Sometimes, sleep quality is affected by the materials we touch. For example, the feel of fabric can be smooth or scratchy. Likewise, the eco-friendliness of fabrics can play on the mind, especially when we are eco-conscious.
One of the good things to come from greater climate awareness is using vegetable textile fibres in bedrooms. Vegetable fibres are sustainable and renewable, making them ideal for making fabrics that don’t harm the planet.
Most people who hear about vegetable textile fibres want to know what they are, what’s available and how to use them. This article will lift the lid on all that, with extra decorating tips from our experts. Let’s jump right in.
What are vegetable textile fibres?
Vegetable textile fibres are made from cellulose, which can be harvested from various plants worldwide.
Somewhat annoyingly, vegetable textile fibres are natural fibres from the stems of plants that bear leaves, vegetables, fruit, berries and seeds, so they are not exclusively made from vegetables. Examples include flax, sisal and hemp.
Are vegetable textile fibres available?
Cotton is the most common cellulose fibre grown on an industrial scale. If you want to be eco-friendly, choose organic cotton, so no pesticides are involved in its production, and go for a Fair Trade certified cotton to protect farmers.
Other vegetable fibres include linen, flax, hemp, rayon, sisal, pina, lyocell, coir, bamboo, kapok and ramie. Of these, hemp, sisal, linen, lyocell and bamboo are the most common vegetable textile fibres today because they are solid and versatile.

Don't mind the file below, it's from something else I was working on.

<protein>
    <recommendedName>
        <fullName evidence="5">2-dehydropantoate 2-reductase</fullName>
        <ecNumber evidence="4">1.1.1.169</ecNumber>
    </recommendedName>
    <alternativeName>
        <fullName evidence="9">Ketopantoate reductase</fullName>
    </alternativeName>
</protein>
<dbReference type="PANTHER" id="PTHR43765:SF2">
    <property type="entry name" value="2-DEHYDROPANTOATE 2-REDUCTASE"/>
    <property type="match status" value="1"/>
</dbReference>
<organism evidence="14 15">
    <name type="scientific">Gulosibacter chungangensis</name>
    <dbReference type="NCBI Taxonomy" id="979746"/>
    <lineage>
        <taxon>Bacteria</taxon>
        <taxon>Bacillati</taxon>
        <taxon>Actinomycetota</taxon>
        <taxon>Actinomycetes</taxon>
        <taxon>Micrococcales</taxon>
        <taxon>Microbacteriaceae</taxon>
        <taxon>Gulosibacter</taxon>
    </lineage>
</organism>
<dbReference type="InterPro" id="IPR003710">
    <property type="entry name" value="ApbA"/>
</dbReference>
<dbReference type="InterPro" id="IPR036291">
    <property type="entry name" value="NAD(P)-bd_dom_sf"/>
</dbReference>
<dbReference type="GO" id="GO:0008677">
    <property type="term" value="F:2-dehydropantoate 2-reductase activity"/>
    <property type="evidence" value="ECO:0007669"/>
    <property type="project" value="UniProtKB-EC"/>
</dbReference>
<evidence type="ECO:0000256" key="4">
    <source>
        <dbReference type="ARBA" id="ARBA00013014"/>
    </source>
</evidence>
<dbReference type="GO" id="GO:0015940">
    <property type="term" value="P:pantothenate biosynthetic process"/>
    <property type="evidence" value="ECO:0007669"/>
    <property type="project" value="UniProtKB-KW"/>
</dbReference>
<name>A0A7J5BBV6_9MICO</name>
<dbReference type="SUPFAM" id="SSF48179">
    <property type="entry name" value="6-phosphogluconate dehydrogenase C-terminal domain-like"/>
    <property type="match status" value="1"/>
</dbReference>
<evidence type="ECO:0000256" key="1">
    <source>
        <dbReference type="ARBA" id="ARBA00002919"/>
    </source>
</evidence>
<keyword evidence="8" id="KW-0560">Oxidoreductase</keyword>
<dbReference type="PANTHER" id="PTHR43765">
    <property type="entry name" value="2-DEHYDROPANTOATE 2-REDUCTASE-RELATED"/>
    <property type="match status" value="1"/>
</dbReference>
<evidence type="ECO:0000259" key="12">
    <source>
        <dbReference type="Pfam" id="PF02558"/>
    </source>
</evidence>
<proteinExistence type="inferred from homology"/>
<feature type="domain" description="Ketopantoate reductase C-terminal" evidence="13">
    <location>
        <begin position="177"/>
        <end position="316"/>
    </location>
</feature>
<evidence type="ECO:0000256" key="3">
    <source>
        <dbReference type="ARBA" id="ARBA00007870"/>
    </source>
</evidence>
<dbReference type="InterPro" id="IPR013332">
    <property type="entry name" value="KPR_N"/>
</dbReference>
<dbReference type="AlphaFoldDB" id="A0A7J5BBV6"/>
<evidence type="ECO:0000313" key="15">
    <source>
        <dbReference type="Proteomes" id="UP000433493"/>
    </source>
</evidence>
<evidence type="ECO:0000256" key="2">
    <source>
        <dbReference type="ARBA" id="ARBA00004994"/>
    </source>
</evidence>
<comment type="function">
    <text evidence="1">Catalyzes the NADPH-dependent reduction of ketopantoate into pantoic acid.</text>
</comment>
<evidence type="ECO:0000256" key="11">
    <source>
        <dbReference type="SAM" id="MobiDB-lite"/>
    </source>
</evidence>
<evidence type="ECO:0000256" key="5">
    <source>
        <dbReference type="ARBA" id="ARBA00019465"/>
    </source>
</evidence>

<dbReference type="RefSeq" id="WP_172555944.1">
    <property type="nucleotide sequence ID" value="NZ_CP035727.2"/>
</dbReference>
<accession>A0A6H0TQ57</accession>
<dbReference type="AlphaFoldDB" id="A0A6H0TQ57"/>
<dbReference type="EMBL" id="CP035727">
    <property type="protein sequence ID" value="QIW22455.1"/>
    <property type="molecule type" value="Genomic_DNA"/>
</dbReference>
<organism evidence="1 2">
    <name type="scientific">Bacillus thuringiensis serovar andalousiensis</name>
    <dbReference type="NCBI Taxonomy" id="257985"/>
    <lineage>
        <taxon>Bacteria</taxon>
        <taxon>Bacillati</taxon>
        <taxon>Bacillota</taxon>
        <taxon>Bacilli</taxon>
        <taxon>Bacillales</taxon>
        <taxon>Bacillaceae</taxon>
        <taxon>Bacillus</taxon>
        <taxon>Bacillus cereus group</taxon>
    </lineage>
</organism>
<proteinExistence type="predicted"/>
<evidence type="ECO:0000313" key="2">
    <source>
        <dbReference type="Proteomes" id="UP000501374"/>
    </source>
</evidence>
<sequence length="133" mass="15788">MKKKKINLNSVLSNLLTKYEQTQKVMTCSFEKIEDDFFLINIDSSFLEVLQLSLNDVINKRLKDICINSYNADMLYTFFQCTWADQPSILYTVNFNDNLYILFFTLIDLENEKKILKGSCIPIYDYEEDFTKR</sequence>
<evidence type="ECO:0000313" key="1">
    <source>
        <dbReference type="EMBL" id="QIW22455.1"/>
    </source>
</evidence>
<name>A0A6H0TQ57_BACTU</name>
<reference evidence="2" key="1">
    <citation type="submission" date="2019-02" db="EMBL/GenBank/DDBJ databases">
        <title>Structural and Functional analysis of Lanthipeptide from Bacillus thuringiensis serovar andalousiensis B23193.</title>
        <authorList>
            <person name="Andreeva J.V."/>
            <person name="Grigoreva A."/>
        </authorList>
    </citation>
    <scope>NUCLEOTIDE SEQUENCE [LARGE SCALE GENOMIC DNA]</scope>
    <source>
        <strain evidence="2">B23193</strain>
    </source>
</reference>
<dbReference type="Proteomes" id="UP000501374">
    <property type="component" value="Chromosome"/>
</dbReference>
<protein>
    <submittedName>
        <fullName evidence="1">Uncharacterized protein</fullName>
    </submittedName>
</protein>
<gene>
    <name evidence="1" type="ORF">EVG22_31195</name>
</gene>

Sisal is made from the stem of the Agave sisalana plant native to southern Mexico. It’s a robust and rough textile fibre found in doormats, woven textiles like baskets, chairs, furniture and rugs. You can also get carpet made from sisal.
Hemp is made from the fibres of the Cannabis plant. It’s one of the most sustainable natural fibres used to make clothing, bedding, cushion covers and curtains. It’s soft and breathable, making it an excellent choice for bedroom furnishings.
Bamboo fibre is made from natural bamboo. It’s exceptionally strong and durable, able to substitute cotton or create a hybrid cotton-bamboo fabric directly. Bamboo-cotton bedding is soft, breathable and naturally hypoallergenic.
Pictured: Mlily Bamboo Charcoal infused Memory Foam Mattress, Available from Bedstar The Online Bed Superstore.
Linen is often confused with cotton, but it isn’t the same at all! Linen is made from the fibres of the flax plant. It’s strong, breathable, hypoallergenic and dries faster than cotton, making it an excellent choice for bed sheets and pillowcases.
Lyocell is an artificial fibre, but it isn’t synthetic. It’s made from cellulose derived from wood pulp and bamboo. It’s used as an alternative to silk and has several properties that make it better, with extraordinary softness and durability.
How to use vegetable and plant-based textiles
Whether you have a super king size bed or a single, you can use linen and bamboo bedding to create a soft, cosy bed you’ll never want to leave.
Pictured: Nordic Mill Studio 6FT Superking Bed Frame, Available from Bedstar The Online Bed Superstore.
The great thing about vegetable textile fibres like bamboo, sisal and hemp is they are substitutes for common materials like cotton and polyester. So, you can use them like-for-like with no difference in performance.
Here’s a quick rundown of what you can expect to see on sale made from the most common vegetable textile fabrics:
- Sisal: Rugs, carpet, woven baskets, thick textiles
- Hemp: Clothing, curtains, woven interior decorations
- Linen: Clothing, bedding, upholstery, soft furnishings, curtains
- Lyocell: Clothing, bed throws, blankets, comforters, bedsheets
- Bamboo: Sheets, blankets, weighted blankets, towels, bed throws
As you can see, there are many uses for all five vegetable textile fabrics. Of course, you also have cotton fabric to fall back on should you need to.
The tricky part is sourcing good-quality vegetable textiles and fabrics because they are produced in much smaller batches than cotton fabrics. Thankfully, brands are emerging that cater to more eco-conscious consumers.